Sitting at Cavalier Bleu, my favorite Parisian patio, enjoying a buttery croissant and baguette with fruit preserves and a cappuccino is my favorite way to start the day. Art, history and culture coupled with amazing cuisine and fine wines make Paris a favorite destination among visitors to Europe. Many of the tourist sites line the banks of the River Seine, which runs through the centre of the city. One of the best ways to take in all that Paris has to offer is to take a ride on the Batobus, a hop-on-hop-off boat tour with access points to many of the attractions in the city. The boats offer a panoramic view a glass ceiling and offer an outdoor section for photographers. Get a different perspective of the great city as you travel by water to one of the 8 stations. A day pass can be purchased for 15€, 2 consecutive days for 18€, or 5 consecutive days for 21€.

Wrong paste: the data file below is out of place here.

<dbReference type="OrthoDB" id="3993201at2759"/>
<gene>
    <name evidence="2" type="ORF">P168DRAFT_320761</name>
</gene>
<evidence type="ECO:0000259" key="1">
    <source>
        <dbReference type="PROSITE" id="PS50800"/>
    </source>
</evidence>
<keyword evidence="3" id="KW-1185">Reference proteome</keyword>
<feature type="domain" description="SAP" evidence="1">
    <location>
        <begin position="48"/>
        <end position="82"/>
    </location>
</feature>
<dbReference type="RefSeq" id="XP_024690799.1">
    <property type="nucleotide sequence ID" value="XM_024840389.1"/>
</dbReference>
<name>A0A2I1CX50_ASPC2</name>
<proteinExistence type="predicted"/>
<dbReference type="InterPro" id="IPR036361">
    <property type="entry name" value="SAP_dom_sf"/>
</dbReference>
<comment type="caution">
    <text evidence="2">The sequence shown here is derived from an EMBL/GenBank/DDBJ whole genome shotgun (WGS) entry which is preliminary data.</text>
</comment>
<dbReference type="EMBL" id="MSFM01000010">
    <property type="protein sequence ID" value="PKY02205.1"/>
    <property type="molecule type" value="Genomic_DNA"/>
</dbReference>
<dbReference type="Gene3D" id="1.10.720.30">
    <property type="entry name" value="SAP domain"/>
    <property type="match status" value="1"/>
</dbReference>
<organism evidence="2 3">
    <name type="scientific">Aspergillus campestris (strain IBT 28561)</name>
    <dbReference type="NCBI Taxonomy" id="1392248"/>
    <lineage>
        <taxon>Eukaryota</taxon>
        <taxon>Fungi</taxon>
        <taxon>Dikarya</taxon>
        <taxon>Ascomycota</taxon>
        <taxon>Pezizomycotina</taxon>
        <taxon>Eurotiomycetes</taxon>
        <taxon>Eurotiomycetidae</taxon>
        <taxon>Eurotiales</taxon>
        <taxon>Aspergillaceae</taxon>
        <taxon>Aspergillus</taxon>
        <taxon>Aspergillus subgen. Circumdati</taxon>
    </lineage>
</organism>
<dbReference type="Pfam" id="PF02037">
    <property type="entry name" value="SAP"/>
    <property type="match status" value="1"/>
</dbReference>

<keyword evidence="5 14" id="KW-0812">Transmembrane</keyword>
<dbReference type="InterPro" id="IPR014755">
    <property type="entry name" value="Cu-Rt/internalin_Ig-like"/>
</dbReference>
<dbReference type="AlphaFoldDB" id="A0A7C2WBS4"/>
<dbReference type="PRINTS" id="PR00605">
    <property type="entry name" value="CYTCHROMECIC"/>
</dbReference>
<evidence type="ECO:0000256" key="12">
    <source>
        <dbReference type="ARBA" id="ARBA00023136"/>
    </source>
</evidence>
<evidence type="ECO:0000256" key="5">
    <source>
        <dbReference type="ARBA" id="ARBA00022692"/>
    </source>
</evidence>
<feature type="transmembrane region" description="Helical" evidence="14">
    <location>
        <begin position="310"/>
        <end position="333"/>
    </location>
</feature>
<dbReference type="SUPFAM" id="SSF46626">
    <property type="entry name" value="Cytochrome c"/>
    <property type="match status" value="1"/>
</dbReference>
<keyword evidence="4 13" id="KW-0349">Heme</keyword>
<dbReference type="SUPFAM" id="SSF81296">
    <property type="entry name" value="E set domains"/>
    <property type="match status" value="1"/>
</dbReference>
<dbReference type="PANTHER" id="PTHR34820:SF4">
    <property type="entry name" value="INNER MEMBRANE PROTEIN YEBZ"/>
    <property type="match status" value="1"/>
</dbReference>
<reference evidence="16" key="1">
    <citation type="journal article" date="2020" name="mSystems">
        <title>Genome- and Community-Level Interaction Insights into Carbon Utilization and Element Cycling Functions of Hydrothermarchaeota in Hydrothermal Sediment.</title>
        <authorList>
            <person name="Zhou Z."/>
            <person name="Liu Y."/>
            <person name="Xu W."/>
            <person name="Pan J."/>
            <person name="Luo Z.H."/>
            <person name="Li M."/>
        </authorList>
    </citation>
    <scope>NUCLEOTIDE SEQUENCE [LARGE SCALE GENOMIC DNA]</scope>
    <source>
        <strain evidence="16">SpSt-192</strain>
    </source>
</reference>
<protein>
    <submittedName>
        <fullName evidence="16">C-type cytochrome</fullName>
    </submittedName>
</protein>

Port de la Bourdonnais is the stop at the foot of the Eiffel Tower, one of the most famous landmarks in Paris. Built in 1889 for a Universal Exposition celebrating the centenary of the French Revolution, look for a bust of Gustave Eiffel at the foot of the tower on the north pillar. Climb the stairs or take the lift to the 1st & 2nd floors where there are a number of displays talking about the history and innovation of the tower, a circular gallery you can find and identify many of the sites and monuments in Paris using the panoramic tables, restaurants and souvenir shops. Make your way to the top of the tower in the glass elevators, giving you amazing views of the city on your way up. At the top you can explore two levels, one is open air and the second is covered by a roof. Here you can visit Gustave Eiffel’s office restored to its original condition and then head to the Champagne Bar for a glass while enjoying the views from your position 180 metres from the ground below. As this is a very popular destination I would recommend getting tickets to bypass the lines from your travel agent before your departure.